The Forsa and SIPTU trade unions are continuing to protest and organise industrial action in long-running disputes involving their members in health, social and community services. Many workers in so-called Section 39 publicly-funded organisations provide health and social services but have been denied the kind of pay restoration provided to directly-employed public sector workers in these services. Meanwhile, community employment advisors took strike action on 14 February in the latest step in their campaign for the implementation of a 2008 Labour Court recommendation on their rights to
The SIPTU general workers' union has confirmed that thousands of health and social care workers employed by non-profit organisations (Section 39) are set to get a EUR 1000 pay increase as part of a process of pay restoration in line with what has been happening in the public sector. Around 50 organisations are covered by the initial negotiations and the situation in a further 250 organisations will be taken up in negotiations beginning in July. The union managed to negotiate a deal last December after an 18-month campaign.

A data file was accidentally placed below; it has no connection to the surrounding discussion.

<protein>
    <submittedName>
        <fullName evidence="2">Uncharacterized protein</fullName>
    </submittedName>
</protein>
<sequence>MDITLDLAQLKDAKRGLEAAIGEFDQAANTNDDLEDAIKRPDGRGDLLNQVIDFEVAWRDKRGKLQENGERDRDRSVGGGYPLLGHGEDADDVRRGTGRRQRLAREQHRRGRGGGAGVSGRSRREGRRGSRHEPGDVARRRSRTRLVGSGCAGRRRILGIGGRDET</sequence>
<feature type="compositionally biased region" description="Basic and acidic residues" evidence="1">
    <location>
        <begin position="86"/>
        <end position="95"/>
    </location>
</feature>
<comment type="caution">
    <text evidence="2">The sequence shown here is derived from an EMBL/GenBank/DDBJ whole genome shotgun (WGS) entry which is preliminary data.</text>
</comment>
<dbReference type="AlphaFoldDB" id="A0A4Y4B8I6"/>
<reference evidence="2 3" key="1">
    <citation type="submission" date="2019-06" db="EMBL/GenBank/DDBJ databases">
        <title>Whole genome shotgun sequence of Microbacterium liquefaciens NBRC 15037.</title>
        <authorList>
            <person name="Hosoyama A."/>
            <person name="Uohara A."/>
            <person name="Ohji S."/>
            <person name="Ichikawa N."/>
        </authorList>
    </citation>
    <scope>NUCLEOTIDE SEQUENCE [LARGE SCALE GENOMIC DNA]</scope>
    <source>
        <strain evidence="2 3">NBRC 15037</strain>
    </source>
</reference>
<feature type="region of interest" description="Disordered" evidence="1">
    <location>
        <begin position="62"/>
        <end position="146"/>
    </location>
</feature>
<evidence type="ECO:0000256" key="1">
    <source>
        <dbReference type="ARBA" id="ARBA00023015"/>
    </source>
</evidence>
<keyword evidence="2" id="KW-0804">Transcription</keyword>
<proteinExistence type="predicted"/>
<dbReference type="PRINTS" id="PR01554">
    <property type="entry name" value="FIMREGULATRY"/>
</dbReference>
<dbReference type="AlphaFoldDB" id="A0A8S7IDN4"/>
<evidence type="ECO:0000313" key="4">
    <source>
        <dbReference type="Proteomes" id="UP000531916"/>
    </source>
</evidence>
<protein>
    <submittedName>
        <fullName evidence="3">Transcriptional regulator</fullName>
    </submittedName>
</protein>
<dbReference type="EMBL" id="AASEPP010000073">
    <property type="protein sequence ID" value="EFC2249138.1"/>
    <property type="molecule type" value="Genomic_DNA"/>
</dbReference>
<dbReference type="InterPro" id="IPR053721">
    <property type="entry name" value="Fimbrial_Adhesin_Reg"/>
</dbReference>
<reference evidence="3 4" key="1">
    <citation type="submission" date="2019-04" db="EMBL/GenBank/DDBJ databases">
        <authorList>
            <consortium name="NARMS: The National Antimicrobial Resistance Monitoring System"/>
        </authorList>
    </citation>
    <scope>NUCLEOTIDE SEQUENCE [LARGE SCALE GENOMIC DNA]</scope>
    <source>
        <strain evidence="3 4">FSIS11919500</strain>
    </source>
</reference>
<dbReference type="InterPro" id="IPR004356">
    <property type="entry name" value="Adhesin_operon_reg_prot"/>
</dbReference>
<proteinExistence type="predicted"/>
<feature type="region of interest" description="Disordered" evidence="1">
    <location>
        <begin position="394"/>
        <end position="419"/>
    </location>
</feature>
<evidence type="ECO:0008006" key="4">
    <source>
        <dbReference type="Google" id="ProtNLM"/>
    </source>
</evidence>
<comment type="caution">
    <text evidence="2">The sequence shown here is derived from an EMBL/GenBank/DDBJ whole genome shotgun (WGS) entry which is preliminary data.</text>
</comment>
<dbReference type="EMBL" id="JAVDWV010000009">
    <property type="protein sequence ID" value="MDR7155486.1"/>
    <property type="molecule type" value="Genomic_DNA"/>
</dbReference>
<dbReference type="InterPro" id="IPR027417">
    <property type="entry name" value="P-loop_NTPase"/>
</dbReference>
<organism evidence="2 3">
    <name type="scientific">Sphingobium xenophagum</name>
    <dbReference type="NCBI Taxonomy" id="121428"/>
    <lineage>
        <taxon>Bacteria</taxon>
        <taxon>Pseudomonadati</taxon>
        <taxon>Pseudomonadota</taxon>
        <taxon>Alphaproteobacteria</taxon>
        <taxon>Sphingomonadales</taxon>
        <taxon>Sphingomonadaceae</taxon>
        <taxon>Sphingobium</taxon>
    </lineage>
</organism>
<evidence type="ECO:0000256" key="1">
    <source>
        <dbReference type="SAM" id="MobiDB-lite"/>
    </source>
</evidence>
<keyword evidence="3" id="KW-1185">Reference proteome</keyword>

The Forsa public services union is arguing that the current public sector agreement needs to address cost-of-living increases and occupation and grade-specific claims. Recent pay rises have brought pay back to 2008 levels but don't take account of the 6% rise in prices while there is a range of demands from different groups of workers that have not been addressed in earlier negotiations. This is reflected in the current dispute involving nurses and midwives which is now being addressed in the Labour Court. The Court had ruled earlier in favour of a pay rise for nurses and midwives and other
The Forsa and SIPTU public services organised strike action on 18 February involving their members who work as community employment supervisors. These workers are responsible for running schemes to help the long-term unemployed and disadvantaged workers to get into regular employment. In 2009 the Labour Court ruled that they should be provided with a pension scheme but no government has taken action since then. The unions are calling on the government to act swiftly to provide supervisors with pension benefits as hundreds have been forced to retire on only the basic state pension.
After an 18-month campaign, social care workers have voted in favour of measures that will mean that they will recoup the impact of pay cuts and freezes they have suffered since the financial and economic crisis. The workers, employed by so-called Section 39 non-profit organisations, do many social service-related jobs that have counterparts in the public sector. While public sector workers are covered by a pay restoration agreement, Section 39 employees have had to fight for the right to have their pay restored on a similar basis.